Cherokee County school board members voted Thursday to abolish corporal punishment in schools.
The district is one of the last large school systems in the metro area to withdraw official sanction for paddling unruly students as a form of discipline.
In practice, no Cherokee student has been paddled in the past three years since Superintendent Frank Petruzielo put a stop to spanking.
In a memo to principals, he said he could envision no circumstances under which it would be appropriate.
The board's vote was unanimous and without comment. Final approval of the policy change is expected next month on second reading. No parents, teachers or principals turned out at the school board meeting to protest or support the policy change.
"I think principals are relieved," board Vice Chairwoman Kelly Campbell said.
Campbell, a special education teacher at a private school in Cobb County, said paddling is no deterrent to bad behavior and that it is not for teachers and principals to administer.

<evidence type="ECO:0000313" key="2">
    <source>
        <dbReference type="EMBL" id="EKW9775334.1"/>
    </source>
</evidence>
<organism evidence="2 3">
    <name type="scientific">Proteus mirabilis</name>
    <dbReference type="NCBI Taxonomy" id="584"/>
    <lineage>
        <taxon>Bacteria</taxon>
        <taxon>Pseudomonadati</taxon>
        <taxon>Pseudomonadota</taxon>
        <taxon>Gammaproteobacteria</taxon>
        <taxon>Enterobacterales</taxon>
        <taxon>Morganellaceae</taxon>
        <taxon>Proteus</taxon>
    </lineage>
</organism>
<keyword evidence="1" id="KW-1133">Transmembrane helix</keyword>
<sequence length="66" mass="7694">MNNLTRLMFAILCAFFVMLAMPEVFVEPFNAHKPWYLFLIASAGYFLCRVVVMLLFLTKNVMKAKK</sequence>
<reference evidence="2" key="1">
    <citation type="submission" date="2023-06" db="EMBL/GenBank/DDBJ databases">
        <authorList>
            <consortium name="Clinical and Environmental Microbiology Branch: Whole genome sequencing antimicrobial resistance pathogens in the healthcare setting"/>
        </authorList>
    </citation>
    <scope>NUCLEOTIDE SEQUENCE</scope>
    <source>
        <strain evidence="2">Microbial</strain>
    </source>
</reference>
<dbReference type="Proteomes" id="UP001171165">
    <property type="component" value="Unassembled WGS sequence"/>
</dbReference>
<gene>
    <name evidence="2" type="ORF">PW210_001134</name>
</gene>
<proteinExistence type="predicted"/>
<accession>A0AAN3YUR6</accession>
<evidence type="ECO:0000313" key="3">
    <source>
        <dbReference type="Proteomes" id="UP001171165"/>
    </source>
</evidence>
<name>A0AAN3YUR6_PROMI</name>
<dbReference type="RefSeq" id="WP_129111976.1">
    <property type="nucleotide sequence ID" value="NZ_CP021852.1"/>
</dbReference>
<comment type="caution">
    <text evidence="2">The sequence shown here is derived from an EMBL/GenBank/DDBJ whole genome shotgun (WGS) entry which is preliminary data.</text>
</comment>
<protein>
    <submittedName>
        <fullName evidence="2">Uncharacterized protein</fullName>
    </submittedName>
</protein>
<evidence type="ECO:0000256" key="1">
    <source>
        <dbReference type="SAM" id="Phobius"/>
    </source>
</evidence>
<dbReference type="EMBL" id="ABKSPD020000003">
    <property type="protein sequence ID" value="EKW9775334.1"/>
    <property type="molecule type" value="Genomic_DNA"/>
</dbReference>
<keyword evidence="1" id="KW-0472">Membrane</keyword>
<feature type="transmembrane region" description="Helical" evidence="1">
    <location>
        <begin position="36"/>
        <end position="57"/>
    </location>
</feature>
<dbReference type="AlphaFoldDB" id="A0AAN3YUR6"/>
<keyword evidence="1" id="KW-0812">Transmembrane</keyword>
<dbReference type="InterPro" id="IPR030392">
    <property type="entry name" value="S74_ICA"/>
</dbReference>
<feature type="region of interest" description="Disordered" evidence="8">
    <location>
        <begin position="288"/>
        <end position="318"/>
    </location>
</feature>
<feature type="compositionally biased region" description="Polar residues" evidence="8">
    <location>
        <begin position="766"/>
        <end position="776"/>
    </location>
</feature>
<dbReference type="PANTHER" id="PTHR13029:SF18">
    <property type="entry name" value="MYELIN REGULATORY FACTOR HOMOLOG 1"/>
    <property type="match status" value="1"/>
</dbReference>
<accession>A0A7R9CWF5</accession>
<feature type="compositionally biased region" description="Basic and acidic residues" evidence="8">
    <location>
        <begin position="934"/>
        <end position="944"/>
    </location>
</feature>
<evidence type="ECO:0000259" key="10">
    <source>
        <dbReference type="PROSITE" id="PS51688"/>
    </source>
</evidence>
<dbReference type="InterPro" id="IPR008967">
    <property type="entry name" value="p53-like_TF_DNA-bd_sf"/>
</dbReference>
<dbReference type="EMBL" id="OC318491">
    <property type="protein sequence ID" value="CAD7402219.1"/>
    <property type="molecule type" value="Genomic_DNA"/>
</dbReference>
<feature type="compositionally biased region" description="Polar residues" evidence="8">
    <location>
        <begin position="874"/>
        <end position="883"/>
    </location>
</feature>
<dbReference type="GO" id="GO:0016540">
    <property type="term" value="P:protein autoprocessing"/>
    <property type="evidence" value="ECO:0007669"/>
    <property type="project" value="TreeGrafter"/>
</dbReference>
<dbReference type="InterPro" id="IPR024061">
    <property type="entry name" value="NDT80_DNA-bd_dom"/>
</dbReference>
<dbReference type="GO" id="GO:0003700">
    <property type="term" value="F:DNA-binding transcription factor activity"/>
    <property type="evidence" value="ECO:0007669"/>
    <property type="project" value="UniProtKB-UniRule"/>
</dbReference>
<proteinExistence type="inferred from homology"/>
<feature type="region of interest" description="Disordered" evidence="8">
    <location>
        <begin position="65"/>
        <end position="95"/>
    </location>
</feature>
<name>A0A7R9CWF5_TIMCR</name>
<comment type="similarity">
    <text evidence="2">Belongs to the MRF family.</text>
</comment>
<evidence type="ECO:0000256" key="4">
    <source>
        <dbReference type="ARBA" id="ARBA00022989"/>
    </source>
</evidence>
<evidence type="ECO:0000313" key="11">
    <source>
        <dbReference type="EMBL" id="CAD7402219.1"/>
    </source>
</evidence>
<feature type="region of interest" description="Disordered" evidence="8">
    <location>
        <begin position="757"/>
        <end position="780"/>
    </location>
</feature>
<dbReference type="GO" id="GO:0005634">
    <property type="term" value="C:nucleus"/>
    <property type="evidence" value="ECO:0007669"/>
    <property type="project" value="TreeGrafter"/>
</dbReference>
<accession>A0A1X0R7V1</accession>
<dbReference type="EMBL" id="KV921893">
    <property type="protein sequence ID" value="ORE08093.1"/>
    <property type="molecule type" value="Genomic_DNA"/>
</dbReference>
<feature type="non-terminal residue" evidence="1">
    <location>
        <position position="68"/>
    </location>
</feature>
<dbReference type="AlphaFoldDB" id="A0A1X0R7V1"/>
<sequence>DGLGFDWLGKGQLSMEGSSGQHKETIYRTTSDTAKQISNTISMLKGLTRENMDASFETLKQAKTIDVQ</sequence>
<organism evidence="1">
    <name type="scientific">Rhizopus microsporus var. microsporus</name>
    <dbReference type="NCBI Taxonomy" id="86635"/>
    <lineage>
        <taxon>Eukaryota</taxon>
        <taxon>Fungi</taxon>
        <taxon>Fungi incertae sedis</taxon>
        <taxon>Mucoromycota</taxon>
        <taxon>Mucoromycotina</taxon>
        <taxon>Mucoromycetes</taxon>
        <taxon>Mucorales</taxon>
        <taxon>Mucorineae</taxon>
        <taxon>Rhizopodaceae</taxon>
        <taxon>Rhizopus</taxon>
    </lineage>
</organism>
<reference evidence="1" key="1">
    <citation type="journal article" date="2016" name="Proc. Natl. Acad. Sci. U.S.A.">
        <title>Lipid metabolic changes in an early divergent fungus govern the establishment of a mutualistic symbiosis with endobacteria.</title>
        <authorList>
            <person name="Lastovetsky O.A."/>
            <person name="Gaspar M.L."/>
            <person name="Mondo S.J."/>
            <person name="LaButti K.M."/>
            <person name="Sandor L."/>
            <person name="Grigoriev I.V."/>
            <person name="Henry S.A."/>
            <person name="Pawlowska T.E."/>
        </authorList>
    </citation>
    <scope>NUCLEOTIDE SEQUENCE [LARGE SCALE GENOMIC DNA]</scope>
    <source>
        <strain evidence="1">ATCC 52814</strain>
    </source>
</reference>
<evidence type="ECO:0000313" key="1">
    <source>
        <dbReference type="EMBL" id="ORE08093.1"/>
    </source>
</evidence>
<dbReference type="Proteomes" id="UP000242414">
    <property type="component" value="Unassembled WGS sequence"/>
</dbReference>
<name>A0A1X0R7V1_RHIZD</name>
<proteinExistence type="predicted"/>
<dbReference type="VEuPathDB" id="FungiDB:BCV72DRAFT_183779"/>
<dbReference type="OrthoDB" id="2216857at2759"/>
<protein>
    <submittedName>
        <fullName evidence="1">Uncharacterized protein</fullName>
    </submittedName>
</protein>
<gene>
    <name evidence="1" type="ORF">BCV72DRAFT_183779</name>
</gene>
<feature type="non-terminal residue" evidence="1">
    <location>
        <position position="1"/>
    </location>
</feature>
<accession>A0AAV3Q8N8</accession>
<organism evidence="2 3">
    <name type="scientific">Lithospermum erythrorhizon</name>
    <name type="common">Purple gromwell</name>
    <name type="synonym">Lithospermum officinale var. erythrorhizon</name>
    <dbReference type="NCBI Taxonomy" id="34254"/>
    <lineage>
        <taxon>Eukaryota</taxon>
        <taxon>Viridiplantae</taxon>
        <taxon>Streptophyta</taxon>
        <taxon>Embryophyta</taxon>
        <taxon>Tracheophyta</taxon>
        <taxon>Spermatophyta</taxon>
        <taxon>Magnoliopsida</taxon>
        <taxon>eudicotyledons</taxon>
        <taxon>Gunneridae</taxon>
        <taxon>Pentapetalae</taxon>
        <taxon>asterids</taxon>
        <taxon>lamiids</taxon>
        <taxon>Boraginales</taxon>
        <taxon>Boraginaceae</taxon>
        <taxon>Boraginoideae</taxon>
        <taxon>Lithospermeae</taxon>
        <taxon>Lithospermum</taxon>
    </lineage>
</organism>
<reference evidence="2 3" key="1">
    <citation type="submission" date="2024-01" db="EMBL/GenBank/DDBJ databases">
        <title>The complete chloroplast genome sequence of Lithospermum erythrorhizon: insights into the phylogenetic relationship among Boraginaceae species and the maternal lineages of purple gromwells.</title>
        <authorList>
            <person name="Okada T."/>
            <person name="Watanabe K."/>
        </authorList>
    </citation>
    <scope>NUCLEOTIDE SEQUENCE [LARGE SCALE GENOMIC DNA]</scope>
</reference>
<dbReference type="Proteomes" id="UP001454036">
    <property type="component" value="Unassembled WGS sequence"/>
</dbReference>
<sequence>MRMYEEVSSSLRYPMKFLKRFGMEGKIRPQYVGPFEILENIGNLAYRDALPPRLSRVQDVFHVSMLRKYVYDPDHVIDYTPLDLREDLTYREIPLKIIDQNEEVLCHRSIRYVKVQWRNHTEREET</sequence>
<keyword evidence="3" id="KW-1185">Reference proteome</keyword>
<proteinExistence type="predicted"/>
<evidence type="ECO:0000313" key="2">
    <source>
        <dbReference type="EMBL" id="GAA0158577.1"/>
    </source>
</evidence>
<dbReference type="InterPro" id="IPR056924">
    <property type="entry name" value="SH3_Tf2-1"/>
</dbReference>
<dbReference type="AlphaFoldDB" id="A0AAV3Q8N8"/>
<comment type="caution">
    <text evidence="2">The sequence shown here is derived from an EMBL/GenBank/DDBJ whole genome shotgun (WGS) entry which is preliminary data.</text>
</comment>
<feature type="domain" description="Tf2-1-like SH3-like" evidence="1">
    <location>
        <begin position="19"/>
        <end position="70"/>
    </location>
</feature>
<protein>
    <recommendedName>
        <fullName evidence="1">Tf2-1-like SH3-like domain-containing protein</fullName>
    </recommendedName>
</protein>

"We're not their parents," she said.
Petruzielo said he believes the board is on the right track. "There are some who believe violence begets violence. There is some evidence of that in today's society," he said.
In recommending the change, Petruzielo had earlier warned board members of possible legal liabilities that teachers or principals might face for paddling students.
New policy language brands corporal punishment as "inappropriate" in today's public school climate but adds protections for teachers and administrators who may need to take "physical measures" to protect staff or school employees and students from harming others or themselves.
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